Along the way Zed learns a bit about the Vortex.  Most importantly he learns of the Tabernacle, a mysterious force which apparently controls the Vortex and its occupants.  It also mentally unites them and keeps them from remembering how it was created, or indeed where it even is, so that they may never destroy it.  Zed, who has sworn to destroy the Vortex, realizes that to do so he must destroy the Tabernacle.  But to do that, he must first figure out what it is.  Meanwhile, he discovers that the Tabernacle is trying to destroy him. 

With a group of Eternals led by Consuella out to kill him, Zed hides out with Friend and a gaggle of May’s female followers.  They understand that Zed can save them, but he must be prepared first.  Since time is of the essence, they must instruct him by “touch-teaching.”  This entails a very elaborate and very psychedelic section where Zed mentally voyages into inner and outer space, and really clarifies all of the nonsensical stuff that occurs in the film version.

Here the novel delivers the answers that the film did not.  For one, we discover that the Vortex is really a spaceship, one that never left the earth.  Hence the force field which surrounds the place, which is really just clear material of dense construction that was created to endure the rigors of space travel.  (Why is it clear?  So the spaceship occupants could see outside into space and thus manuever around asteroids and the like…!)  The Eternals were so created so that they could survive the long years of space voyaging, and indeed their fellows are far out into space, but for whatever reason this particular ship never took off, and the Eternals instead became vapid occupants of a desolate earth.

Still in his psychedelic mind-trip, Zed sees the construction of the Tabernacle.  Created by a scientist, it “lives” in crystals which are implanted in the minds of each of the Eternals.  Further, to ensure that none of them ever died, the scientist made each of them, including himself, forget how the Tabernacle was created.  It just sort of goes on and on, with Zed free-floating through psychic space, witnessing past events – that is, when one of the female Eternals isn’t having astral sex with him.  There’s a lot of psychedelic-hued purple prose here, with Zed getting busy on the mental plane with a few of the Vortex gals.

The denoument is basically the same as the film.  Chaos overtakes the Vortex and Zed’s fellow Exterminators swoop in, delivering the sweet relief of death.  Zed, who was being prepared as the ultimate deliverer of the Eternals, has been reborn after his astral/psychic voyaging, and can no longer bring himself to murder.  Nothing stops his old Exterminator friends, though, who chop down characters like Friend and the reborn Frayn, who go to their deaths with cheer, in what I assume we are to take as a happy ending.  Zed meanwhile escapes with Consuella, where we are told – just as in the film – that they eventually have a child and then grow old together and die.

Writing-wise the book is pretty good, with a literate feel...or, at least, the striving for a literate feel.  It does though have the expected clinical/sterile tone I get from most British pulp, but in this case it actually complements the aloof tone of the story itself.  Finally, the authors are adept at doling out metaphysical mumbo-jumbo, serving up some truly delirious dialog.  (Choice line: "Stay close to me, inside my aura.")

So then, the novel really exists as a clarification of the events in the film, sort of like a companion piece.  I guess the biggest compliment I can pay it is that, after reading this book, I wanted to watch Zardoz again.  And who knows, maybe one of these days I’ll get drunk enough that I actually will.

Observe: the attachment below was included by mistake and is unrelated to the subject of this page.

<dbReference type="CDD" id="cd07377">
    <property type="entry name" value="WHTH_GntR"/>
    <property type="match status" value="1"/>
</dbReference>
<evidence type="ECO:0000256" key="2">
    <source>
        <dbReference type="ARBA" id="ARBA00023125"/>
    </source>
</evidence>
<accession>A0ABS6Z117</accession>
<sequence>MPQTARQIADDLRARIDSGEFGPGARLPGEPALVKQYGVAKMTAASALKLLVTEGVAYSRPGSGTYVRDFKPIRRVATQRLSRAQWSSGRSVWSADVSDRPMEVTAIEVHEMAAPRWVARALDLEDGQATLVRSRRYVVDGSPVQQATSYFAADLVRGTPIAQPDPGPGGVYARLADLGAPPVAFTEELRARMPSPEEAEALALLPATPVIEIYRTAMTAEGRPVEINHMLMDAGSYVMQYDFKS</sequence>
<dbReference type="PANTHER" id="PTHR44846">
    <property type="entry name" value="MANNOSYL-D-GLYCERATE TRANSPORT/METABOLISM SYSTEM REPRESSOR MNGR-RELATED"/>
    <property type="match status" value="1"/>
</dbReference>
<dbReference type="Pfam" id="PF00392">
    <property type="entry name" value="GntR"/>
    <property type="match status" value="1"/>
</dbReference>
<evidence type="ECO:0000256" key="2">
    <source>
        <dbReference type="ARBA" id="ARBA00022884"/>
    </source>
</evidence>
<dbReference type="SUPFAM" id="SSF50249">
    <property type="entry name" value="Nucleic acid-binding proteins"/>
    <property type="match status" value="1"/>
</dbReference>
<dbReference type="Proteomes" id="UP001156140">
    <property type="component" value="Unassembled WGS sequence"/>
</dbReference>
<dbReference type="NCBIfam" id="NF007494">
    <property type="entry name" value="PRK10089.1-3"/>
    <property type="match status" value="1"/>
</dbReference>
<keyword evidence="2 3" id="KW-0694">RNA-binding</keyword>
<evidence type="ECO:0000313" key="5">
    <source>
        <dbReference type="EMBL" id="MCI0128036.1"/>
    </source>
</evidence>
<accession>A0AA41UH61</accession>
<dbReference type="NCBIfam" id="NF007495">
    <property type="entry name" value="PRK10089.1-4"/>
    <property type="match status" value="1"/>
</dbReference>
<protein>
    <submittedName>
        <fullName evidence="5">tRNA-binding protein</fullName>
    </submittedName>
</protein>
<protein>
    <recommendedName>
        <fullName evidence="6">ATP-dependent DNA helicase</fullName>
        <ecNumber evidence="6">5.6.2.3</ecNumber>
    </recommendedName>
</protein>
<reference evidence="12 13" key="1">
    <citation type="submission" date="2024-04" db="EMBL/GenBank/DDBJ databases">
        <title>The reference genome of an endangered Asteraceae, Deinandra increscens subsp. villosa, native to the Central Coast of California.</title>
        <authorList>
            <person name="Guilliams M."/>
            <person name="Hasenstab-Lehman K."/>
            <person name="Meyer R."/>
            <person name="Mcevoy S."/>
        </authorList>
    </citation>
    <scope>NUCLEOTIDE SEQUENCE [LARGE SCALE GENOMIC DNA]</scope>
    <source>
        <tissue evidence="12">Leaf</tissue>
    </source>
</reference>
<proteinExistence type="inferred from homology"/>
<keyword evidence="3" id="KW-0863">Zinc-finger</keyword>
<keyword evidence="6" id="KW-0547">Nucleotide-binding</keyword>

5 comments:

Sam said...

I actually own this book, which makes it something of a novelty since most of what you write about here has never crossed my path despite years of grubbing around among used books.

Anyway, I completely agree that Zardoz (the book) is a solid piece of work and an excellent companion piece to the film. This is no novelization of Beverly Hills Cop II, in other words. It helps that I really like Zardoz (the movie), so the weirdness sort of rolls off me. Others might not feel the same way.

Another solid review, and one I was glad to see.

Joe Kenney said...

Sam, thanks for the comment, and glad to hear you enjoy Zardoz, too.

If you're looking for another weird and psychedelic sci-fi movie, let me recommend "Beyond The Black Rainbow," a movie from 2010 which I just discovered and picked up on Blu-Ray. It's very much in the "beyond the 2001" vein, almost a love letter to Kubrick...and it was written and directed by the son of the guy who directed "First Blood II!!"

AndyDecker said...

Man, there will never be another time in Hollywood like the early ‘70s.)"

If this isn't true.

I re-watched the movie not so long ago and in hindsight it seemed like a blueprint of a lot of the sf of the time. The sociological elements, its idea of a kind of class-war, the psychedelic for its own sake, the topic of bored immortals and so on.

As far out this was - and a lot of time spectaculary failing - it is such a contrast to mainstream sf that it can give you whiplash. :-) If you like it or not, it made the genre richer.

I never realized that there was a novelisation of this. Good to know.
Another great write-up Joe!

OlmanFeelyus said...

You have done the internet a great service here. Many is the time I have seen Zardoz and never really cared too much what it was actually about, but now that I have read your explanation, I am glad to know.

Man, the scene that used to really drive me crazy was when the immortals did that super annoying 70s interpretative hand gestures to demonstrate that they were using ESP.

muskrat said...

Seeing this flick for the first time, I wondered why Sean Connery was dressed as Vampirella.